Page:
Perhaps, the call towards utilizing alternative energy sources (like renewable energy sources) isn’t new to you.
And like all things new, there’s a resistance. The kind that’s driven by the existing systems and the uncertainties of the unknown.
As a student, it’s easy to think about a straightforward solution to climate change. That if you want to save the world, then you must shift your activities to less-energy intensive ones. But is it easy to do away from what made our life easier in the first place?
Check out my 2019 academic paper on the relationship between economic growth and CO2 emissions in the Philippines here.
So instead of reducing energy consumption, there have been drives about energy efficiency and a shift away from fossil fuels and towards renewable energy sources.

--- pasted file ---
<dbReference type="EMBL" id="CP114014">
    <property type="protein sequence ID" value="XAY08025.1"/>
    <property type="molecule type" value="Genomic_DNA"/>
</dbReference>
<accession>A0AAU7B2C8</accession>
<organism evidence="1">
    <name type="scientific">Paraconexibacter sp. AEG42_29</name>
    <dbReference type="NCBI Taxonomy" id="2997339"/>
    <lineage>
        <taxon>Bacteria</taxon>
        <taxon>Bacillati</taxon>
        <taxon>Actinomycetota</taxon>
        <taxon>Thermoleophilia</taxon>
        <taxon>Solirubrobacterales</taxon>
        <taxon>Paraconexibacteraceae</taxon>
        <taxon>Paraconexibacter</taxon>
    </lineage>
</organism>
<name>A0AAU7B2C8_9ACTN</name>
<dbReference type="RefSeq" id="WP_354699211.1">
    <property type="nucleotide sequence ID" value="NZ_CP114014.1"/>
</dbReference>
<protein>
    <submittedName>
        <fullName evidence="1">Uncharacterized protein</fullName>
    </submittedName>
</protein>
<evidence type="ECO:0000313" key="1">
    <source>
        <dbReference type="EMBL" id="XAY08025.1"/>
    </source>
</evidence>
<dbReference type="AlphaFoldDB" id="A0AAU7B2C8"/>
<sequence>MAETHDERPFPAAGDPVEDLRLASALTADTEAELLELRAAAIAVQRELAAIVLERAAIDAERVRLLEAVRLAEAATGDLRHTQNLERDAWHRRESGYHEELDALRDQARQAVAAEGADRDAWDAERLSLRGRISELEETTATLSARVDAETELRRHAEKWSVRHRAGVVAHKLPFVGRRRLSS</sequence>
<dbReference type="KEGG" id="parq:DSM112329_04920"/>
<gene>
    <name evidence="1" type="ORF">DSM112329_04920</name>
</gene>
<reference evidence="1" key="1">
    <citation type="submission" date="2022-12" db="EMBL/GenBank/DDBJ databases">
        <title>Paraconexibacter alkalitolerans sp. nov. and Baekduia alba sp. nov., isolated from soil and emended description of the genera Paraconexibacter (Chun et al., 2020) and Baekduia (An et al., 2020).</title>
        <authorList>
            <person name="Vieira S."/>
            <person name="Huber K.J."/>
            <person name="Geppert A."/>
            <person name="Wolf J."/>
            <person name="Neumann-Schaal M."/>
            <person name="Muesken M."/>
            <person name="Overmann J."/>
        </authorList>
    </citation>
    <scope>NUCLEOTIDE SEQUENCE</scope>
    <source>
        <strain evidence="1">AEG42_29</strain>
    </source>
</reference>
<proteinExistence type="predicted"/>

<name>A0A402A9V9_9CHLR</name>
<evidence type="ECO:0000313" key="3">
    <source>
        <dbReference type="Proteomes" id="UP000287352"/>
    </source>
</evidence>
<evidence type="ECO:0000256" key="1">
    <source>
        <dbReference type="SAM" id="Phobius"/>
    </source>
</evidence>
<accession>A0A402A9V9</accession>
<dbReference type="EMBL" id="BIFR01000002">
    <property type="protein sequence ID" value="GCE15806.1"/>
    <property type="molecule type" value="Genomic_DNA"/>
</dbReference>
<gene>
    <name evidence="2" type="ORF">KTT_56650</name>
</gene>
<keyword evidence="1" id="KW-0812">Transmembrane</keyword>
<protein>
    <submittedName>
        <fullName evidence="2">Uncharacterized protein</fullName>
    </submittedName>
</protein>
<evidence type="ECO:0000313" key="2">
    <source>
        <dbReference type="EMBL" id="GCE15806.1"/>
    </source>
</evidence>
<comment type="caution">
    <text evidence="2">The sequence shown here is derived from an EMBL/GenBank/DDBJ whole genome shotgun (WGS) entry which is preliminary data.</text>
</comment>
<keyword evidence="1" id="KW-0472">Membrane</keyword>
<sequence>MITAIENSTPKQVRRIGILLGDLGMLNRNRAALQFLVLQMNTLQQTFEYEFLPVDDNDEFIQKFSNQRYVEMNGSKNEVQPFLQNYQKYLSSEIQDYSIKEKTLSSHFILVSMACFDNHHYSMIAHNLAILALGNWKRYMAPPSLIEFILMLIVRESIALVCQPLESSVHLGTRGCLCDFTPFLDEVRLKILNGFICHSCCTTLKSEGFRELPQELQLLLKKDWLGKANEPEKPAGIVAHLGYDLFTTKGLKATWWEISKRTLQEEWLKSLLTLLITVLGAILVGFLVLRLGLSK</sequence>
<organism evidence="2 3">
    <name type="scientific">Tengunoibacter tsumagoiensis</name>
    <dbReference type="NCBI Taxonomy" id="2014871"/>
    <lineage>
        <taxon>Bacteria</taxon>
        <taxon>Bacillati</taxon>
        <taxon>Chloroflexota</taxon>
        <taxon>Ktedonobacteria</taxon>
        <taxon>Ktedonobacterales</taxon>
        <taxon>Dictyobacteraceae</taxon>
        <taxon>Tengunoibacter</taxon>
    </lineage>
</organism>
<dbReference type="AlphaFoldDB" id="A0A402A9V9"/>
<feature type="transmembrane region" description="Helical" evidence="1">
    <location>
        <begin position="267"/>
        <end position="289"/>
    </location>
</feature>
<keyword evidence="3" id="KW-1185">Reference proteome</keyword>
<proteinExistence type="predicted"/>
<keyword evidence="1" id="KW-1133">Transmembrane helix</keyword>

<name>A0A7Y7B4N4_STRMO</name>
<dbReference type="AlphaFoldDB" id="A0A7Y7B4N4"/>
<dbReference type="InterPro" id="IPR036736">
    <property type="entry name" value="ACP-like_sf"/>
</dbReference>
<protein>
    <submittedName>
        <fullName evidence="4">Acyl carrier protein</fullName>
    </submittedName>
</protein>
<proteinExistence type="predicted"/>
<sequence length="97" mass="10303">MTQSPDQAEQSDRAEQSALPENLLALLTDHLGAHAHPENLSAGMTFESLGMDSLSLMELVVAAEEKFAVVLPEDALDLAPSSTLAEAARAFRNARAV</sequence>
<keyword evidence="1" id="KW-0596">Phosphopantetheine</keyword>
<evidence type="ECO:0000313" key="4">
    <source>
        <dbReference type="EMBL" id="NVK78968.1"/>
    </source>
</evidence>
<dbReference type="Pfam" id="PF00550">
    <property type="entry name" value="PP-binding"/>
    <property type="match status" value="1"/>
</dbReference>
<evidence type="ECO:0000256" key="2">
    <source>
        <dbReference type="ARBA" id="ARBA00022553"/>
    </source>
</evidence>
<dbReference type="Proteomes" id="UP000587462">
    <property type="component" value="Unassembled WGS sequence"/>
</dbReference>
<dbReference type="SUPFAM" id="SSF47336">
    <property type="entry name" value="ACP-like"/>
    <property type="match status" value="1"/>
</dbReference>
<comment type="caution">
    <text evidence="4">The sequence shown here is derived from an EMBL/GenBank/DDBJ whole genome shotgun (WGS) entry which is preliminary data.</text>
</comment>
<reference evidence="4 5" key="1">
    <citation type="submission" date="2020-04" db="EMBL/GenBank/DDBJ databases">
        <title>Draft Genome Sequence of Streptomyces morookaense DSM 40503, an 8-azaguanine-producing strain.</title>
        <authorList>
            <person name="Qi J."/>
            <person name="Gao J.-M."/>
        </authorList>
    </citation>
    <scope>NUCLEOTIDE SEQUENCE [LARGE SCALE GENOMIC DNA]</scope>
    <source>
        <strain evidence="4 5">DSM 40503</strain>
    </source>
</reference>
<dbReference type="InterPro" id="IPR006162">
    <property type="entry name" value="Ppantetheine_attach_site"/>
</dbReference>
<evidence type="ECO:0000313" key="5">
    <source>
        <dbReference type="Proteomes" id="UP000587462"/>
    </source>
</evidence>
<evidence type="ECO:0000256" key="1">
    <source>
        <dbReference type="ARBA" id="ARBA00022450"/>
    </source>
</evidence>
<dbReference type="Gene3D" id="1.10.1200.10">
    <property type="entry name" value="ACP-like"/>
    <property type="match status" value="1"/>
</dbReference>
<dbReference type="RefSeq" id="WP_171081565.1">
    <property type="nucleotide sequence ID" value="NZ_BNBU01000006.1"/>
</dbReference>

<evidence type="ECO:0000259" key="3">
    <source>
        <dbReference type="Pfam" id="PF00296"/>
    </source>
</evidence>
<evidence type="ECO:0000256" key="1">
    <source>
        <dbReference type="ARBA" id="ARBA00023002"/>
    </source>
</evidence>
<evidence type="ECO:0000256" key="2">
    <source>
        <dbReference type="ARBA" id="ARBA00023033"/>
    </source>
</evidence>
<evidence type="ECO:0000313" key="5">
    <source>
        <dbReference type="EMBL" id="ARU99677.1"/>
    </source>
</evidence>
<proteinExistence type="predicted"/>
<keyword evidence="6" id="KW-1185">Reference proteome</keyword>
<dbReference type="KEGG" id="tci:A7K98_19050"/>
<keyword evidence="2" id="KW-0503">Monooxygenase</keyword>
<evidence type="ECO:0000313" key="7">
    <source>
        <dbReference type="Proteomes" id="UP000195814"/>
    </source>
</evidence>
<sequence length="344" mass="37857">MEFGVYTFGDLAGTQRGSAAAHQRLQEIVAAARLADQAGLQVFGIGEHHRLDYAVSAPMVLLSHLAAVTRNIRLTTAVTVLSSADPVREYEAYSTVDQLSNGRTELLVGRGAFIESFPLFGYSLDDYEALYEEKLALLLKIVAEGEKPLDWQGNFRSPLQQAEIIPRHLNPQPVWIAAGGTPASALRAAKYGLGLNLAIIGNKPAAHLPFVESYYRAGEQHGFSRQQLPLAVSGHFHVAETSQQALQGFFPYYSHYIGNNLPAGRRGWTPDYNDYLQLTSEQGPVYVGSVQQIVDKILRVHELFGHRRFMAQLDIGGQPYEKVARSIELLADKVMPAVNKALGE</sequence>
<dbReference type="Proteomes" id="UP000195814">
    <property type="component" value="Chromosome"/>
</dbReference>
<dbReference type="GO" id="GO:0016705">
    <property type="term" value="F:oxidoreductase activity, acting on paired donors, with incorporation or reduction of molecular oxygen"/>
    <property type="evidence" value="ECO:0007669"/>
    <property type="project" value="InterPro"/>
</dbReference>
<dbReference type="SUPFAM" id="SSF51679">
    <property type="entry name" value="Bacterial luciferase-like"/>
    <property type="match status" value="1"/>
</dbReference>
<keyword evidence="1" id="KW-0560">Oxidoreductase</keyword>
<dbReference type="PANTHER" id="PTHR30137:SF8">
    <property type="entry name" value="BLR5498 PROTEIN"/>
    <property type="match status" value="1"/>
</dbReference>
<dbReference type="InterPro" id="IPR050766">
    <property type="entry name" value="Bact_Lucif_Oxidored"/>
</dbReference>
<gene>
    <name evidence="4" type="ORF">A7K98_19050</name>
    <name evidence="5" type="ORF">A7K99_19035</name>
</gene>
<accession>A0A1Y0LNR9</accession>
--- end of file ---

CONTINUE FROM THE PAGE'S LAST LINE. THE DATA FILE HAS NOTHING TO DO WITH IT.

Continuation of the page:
However, now that I am working in the energy sector, with real people who have the power to influence the national policy, I realized that systems are never straightforward.
Most of the time, systems are complex.
Aside from financing, it’s not just about mere politics. There is also geopolitics that runs as we continue our journey on energy transition.
From Green Upheaval: The New Geopolitics of Energy:
In order to understand the geopolitics of a world moving away from fossil fuels, it is critical to grasp which elements of being a clean energy superpower will actually yield geopolitical influence. Here, too, reality differs from the conventional wisdom, and the transition process will look very different from the end state. In the long run, innovation and cheap capital will determine who wins the clean energy revolution.
Indeed, there are forces at play that my simple mind cannot comprehend yet.
What’s clear is that as we strive further towards energy transition, the global economy changes with it.
We’re starting to see it now.
And there’s more to it in the future.